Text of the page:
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How to prove energy savings for the Electricity Demand Reduction scheme

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The Government and the Department of Energy and Climate Change (DECC) are now proposing a number of schemes that incentivise industry to reduce energy use and carbon emissions.

These schemes or proposals include the following:

  1. Climate Change Agreements (CCAs), which reduce liabilities under the Climate Change Levy (CCL) or Carbon Reduction Commitment (CRC),
  2. Enhanced Capital Allowances (ECA), a tax rebate for capital purchases of classes of equipment that lead to reductions in energy consumption,
  3. Electricity Demand Reduction (EDR), which targets just that.

Other schemes, as well as many more acronyms, exist.  

The ECA scheme is as readily accessible to the data centre industry as it is to any other industry, whereas other schemes are less so. In a previous blog, Colocation providers find unexpected repercussions from government incentives, we discussed the Climate Change Agreement that has been agreed for medium to large scale colocation providers. We also discussed the unexpected consequences that arise from this well-meant, but arguably over-simplistic, incentive.

A closer look at the Electricity Demand Reduction (EDR) scheme

Perhaps some of the more interesting ideas that DECC have considered relate to Electricity Demand Reduction (EDR). The original EDR consultation has now resulted in specific provisions within the 2013 Energy Act.

These provisions allow for financial incentives to be used as ‘carrots’ alongside the CCL and CRC ‘sticks’. EDR aims to tackle climate change, as well as the UK’s impending ‘energy gap’, by encouraging industry to consume less – or at least consume less during periods when others might want to consume and presumably pay more.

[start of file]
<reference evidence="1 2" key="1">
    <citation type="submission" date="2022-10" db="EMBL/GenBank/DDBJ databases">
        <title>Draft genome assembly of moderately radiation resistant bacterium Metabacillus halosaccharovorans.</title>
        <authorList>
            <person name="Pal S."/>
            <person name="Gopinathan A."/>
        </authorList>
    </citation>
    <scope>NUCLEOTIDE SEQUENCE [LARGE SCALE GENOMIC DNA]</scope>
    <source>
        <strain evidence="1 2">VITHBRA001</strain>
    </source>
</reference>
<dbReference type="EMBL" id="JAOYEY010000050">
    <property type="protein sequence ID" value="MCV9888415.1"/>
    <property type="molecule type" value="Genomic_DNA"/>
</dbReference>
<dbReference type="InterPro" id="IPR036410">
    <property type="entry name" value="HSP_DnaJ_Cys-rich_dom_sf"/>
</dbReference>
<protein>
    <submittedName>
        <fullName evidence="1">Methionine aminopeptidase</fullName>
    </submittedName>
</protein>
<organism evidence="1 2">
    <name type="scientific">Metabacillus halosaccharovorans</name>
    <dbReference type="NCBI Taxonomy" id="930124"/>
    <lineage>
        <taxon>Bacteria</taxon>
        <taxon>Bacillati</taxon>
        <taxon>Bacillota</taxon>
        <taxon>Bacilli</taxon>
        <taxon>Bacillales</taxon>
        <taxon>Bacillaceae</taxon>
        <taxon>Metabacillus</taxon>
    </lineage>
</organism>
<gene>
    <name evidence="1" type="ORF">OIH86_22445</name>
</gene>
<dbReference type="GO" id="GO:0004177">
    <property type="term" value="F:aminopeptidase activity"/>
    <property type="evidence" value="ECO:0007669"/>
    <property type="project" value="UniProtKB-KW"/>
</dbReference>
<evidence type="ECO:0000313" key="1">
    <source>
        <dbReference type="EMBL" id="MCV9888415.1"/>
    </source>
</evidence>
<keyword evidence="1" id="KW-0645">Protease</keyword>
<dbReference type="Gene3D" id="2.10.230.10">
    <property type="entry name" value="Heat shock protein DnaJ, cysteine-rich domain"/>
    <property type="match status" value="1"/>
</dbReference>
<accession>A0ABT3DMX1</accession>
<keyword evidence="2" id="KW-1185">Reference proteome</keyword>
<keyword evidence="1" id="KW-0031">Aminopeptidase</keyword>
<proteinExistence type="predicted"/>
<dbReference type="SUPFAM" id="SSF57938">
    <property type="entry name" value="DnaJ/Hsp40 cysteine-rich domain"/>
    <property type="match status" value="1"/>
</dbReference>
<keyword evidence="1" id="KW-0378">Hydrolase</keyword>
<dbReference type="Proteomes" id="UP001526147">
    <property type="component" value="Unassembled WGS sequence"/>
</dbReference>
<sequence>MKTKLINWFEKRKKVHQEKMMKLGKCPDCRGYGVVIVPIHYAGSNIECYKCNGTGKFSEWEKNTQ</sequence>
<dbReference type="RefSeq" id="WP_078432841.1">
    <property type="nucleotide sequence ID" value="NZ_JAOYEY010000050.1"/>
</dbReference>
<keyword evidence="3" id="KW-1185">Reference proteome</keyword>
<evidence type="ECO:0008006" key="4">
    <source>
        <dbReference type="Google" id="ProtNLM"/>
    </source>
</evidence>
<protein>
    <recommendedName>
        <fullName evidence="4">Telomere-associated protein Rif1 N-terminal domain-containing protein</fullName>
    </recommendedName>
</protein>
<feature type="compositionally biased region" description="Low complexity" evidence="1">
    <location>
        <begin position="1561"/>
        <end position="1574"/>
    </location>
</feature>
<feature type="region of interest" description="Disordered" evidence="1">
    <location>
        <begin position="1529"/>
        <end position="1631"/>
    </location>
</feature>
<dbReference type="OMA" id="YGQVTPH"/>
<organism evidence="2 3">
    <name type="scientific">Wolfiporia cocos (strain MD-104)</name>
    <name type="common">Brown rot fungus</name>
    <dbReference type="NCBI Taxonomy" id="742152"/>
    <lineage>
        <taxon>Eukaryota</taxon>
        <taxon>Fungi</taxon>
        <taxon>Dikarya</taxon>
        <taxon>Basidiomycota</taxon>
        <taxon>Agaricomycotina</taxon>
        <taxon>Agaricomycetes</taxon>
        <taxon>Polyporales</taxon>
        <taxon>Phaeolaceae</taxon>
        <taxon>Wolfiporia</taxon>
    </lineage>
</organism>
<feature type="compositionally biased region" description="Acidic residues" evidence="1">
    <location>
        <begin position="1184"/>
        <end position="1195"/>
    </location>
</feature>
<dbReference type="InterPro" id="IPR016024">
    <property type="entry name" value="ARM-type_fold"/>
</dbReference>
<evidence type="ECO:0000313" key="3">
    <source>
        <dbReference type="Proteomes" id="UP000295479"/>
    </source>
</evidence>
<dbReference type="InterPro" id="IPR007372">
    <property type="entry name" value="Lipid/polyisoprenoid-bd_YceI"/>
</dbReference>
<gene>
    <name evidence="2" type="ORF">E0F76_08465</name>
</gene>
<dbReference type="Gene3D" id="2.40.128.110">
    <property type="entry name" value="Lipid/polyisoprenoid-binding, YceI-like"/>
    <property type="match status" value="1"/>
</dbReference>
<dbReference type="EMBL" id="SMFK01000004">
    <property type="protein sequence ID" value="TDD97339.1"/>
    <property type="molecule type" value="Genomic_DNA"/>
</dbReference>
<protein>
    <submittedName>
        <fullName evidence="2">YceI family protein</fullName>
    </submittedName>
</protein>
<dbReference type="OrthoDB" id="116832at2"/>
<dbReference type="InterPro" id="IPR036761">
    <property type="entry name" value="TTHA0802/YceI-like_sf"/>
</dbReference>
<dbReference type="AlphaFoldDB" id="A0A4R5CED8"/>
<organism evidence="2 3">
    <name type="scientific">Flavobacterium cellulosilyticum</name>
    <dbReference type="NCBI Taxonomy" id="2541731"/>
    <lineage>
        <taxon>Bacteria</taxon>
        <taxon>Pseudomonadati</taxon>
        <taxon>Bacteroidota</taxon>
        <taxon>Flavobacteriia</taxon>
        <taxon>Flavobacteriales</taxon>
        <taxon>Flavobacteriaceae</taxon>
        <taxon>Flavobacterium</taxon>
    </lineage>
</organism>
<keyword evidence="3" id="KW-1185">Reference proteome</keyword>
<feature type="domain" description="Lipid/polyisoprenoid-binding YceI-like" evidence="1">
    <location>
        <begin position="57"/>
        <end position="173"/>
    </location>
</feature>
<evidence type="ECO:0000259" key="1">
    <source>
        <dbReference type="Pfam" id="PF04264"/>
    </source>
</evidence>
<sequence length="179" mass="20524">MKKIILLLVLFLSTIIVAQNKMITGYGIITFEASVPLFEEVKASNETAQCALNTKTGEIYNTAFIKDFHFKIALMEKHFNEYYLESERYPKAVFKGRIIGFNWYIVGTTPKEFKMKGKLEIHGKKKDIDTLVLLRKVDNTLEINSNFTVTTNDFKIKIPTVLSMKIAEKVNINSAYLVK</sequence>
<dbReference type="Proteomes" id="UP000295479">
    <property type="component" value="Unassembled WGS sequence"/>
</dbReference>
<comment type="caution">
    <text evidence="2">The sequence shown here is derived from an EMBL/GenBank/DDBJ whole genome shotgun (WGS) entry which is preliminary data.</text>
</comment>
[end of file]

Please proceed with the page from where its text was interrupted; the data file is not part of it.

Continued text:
At its most basic, EDR calls for government incentives to be made available for substantial and demonstrative improvements in energy efficiency. The caveat is that the incentives should only apply if the improvements stand up to an ‘additionality’ test. This means incentives cannot be claimed where savings in energy would have come about naturally, for example, if a colocation company simply had fewer customers, or if an obsolescent data centre was being wound down over time due.

Proof of ‘additional’ savings

Unfortunately for the data centre industry, most data centres cannot actually prove that they are efficient. Nor can they prove that any potential savings are ‘additional’. 

The issue is that the required proof would ultimately involve knowledge of the ‘useful output’ of the data centre, which has to be a function of the computation being performed in the data centre. This is not the case for many other industries, where ‘useful output’ might be tonnes of sheet metal, litres of chemical compounds, or the number of car engines produced. In these examples, efficiency is then simply defined as ‘useful output’ divided by the total power consumed.

So what would the data centre industry need to do in order to persuade the Government that these financial incentives should apply to it?

It all comes down to measuring IT utilisation and those efficiency metrics again. The industry needs to come up with a pragmatic and simple measure of end-to-end IT utilisation.

We have seen from our discussion of the CCA agreement for data centres that the measure itself does not need to be perfect (nor even particularly good!) to be accepted by the powers that be. So why not choose some approximations of MIPs/kW, IOPs/kW and/or Mbytes/W, or a combination of these. It’s not rocket science to measure these metrics. All you need is good infrastructure and a DCIM tool that integrates data from IT systems and Facilities…

Next: Demand side response and all that…

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